26. Let us make man8383     “Faciamus hominem.” Although the tense here used is the future, all must acknowledge that this is the language of one apparently deliberating. Hitherto God has been introduced simply as commanding ; now, when he approaches the most excellent of all his works, he enters into consultation. God certainly might here command by his bare word what he wished to be done: but he chose to give this tribute to the excellency of man, that he would, in a manner, enter into consultation concerning his creation. This is the highest honor with which he has dignified us; to a due regard for which, Moses, by this mode of speaking would excite our minds. For God is not now first beginning to consider what form he will give to man, and with what endowments it would be fitting to adorn him, nor is he pausing as over a work of difficulty: but, just as we have before observed, that the creation of the world was distributed over six days, for our sake, to the end that our minds might the more easily be retained in the meditation of God’s works: so now, for the purpose of commending to our attention the dignity of our nature, he, in taking counsel concerning the creation of man, testifies that he is about to undertake something great and wonderful. Truly there are many things in this corrupted nature which may induce contempt; but if you rightly weigh all circumstances, man is, among other creatures a certain preeminent specimen of Divine wisdom, justice, and goodness, so that he is deservedly called by the ancients μικρίκοσμος, “a world in miniature.” But since the Lord needs no other counsellor, there can be no doubt that he consulted with himself. The Jews make themselves altogether ridiculous, in pretending that God held communication with the earth or with angels.8484     For the various opinions of Jewish writers on this subject, see Poole’s Synopsis in loco. See also Bishop Patrick’s Commentary on this verse. — Ed. The earth, forsooth, was a most excellent adviser! And to ascribe the least portion of a work so exquisite to angels, is a sacrilege to be held in abhorrence. Where, indeed, will they find that we were created after the image of the earth, or of angels? Does not Moses directly exclude all creatures in express terms, when he declares that Adam was created after the image of God? Others who deem themselves more acute, but are doubly infatuated, say that God spoke of himself in the plural number, according to the custom of princes. As if, in truth, that barbarous style of speaking, which has grown into use within a few past centuries, had, even then, prevailed in the world. But it is well that their canine wickedness has been joined with a stupidity so great, that they betray their folly to children. Christians, therefore, properly contend, from this testimony, that there exists a plurality of Persons in the Godhead. God summons no foreign counsellor; hence we infer that he finds within himself something distinct; as, in truth, his eternal wisdom and power reside within him.8585     “Ut certe aeterna ejus sapientia et virtus in ipso resident.” The expression is ambiguous; but the French translation renders it, “Comme a la verite, sa Sapience eternelle, et Vertu reside en luy;” which translation is here followed. By beginning the words rendered Wisdom and Power with capitals, it would appear that the second and third Persons of the Trinity were in the mind of the writer when the passage was written. And perhaps this is the only view of it which renders the reasoning of Calvin intelligible. See Notes 2 and 5, at page 75. — Ed.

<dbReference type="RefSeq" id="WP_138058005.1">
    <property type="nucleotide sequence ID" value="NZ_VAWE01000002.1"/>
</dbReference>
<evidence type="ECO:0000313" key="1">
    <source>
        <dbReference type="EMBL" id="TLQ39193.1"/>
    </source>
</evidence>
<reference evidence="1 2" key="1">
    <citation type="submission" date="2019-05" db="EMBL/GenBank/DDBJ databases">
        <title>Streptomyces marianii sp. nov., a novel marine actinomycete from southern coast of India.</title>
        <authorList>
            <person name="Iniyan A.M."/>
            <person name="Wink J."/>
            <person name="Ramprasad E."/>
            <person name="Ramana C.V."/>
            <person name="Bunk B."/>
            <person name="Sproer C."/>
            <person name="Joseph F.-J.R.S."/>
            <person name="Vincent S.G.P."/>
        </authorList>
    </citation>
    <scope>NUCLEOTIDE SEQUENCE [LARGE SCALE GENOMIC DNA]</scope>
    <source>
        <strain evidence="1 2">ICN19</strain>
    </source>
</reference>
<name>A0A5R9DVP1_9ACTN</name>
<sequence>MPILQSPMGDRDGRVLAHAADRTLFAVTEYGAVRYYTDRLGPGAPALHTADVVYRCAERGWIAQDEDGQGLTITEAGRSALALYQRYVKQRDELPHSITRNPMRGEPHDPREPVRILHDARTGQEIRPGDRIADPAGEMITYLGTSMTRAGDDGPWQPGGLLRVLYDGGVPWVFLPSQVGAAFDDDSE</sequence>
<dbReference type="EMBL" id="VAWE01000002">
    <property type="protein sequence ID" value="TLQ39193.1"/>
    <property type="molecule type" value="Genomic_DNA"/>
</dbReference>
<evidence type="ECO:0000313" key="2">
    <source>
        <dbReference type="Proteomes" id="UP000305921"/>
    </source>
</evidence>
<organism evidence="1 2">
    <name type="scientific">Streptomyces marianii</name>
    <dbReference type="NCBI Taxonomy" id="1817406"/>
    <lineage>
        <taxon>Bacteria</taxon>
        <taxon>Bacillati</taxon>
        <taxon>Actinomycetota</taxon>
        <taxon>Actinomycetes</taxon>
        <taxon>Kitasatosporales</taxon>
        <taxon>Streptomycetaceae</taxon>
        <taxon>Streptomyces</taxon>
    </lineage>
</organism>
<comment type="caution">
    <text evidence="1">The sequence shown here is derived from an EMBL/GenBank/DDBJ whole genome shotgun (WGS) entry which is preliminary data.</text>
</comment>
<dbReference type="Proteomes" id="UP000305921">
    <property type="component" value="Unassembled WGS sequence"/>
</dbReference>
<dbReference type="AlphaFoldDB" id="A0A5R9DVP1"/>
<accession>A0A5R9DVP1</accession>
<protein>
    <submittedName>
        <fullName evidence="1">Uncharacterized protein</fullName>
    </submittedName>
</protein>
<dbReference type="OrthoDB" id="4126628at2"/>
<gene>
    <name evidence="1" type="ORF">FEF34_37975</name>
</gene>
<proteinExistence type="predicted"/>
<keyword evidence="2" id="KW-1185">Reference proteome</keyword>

In our image, etc Interpreters do not agree concerning the meaning of these words. The greater part, and nearly all, conceive that the word image is to be distinguished from likeness. And the common distinction is, that image exists in the substance, likeness in the accidents of anything. They who would define the subject briefly, say that in the image are contained those endowments which God has conferred on human nature at large, while they expound likeness to mean gratuitous gifts.8686     Some here distinguish, and say the image is in what is natural, the likeness in what is gratuitous. — Lyra. Others blend them together, and say there is an Hendiadys, that is, according to the image most like us. — Tirinus. — See Poole’s Synopsis. — Ed. But Augustine, beyond all others, speculates with excessive refinement, for the purpose of fabricating a Trinity in man. For in laying hold of the three faculties of the soul enumerated by Aristotle, the intellect, the memory, and the will, he afterwards out of one Trinity derives many. If any reader, having leisure, wishes to enjoy such speculations, let him read the tenth and fourteenth books on the Trinity, also the eleventh book of the “City of God.” I acknowledge, indeed, that there is something in man which refers to the Father and the Son, and the Spirit: and I have no difficulty in admitting the above distinction of the faculties of the soul: although the simpler division into two parts, which is more used in Scripture, is better adapted to the sound doctrine of piety; but a definition of the image of God ought to rest on a firmer basis than such subtleties. As for myself, before I define the image of God, I would deny that it differs from his likeness. For when Moses afterwards repeats the same things he passes over the likeness, and contents himself with mentioning the image. Should any one take the exception, that he was merely studying brevity; I answer,8787     “I answer,” is not in the original, but is taken from the French translation. — Ed. that where he twice uses the word image, he makes no mention of the likeness. We also know that it was customary with the Hebrews to repeat the same thing in different words. besides, the phrase itself shows that the second term was added for the sake of explanation, ‘Let us make,’ he says, ‘man in our image, according to our likeness,’ that is, that he may be like God, or may represent the image of God. Lastly, in the fifth chapter, without making any mention of image, he puts likeness in its place, (Genesis 5:1.) Although we have set aside all difference between the two words we have not yet ascertained what this image or likeness is. The Anthropomorphites were too gross in seeking this resemblance in the human body; let that reverie therefore remain entombed. Others proceed with a little more subtlety, who, though they do not imagine God to be corporeal, yet maintain that the image of God is in the body of man, because his admirable workmanship there shines brightly; but this opinion, as we shall see, is by no means consonant with Scripture. The exposition of Chrysostom is not more correct, who refers to the dominion which was given to man in order that he might, in a certain sense, act as God’s vicegerent in the government of the world. This truly is some portion, though very small, of the image of God. Since the image of God had been destroyed in us by the fall, we may judge from its restoration what it originally had been. Paul says that we are transformed into the image of God by the gospel. And, according to him, spiritual regeneration is nothing else than the restoration of the same image. (Colossians 3:10, and Ephesians 4:23.) That he made this image to consist in righteousness and true holiness, is by the figure synecdochee ;8888     Synecdoche is the figure which puts a part for the whole, or the whole for a part. — Ed. for though this is the chief part, it is not the whole of God’s image. Therefore by this word the perfection of our whole nature is designated, as it appeared when Adam was endued with a right judgment, had affections in harmony with reason, had all his senses sound and well-regulated, and truly excelled in everything good. Thus the chief seat of the Divine image was in his mind and heart, where it was eminent: yet was there no part of him in which some scintillations of it did not shine forth. For there was an attempering in the several parts of the soul, which corresponded with their various offices.8989     “Erat erim in singulis animae partibus temperatura quae suis numeris constabat.” In the mind perfect intelligence flourished and reigned, uprightness attended as its companion, and all the senses were prepared and moulded for due obedience to reason; and in the body there was a suitable correspondence with this internal order. But now, although some obscure lineaments of that image are found remaining in us; yet are they so vitiated and maimed, that they may truly be said to be destroyed. For besides the deformity which everywhere appears unsightly, this evil also is added, that no part is free from the infection of sin.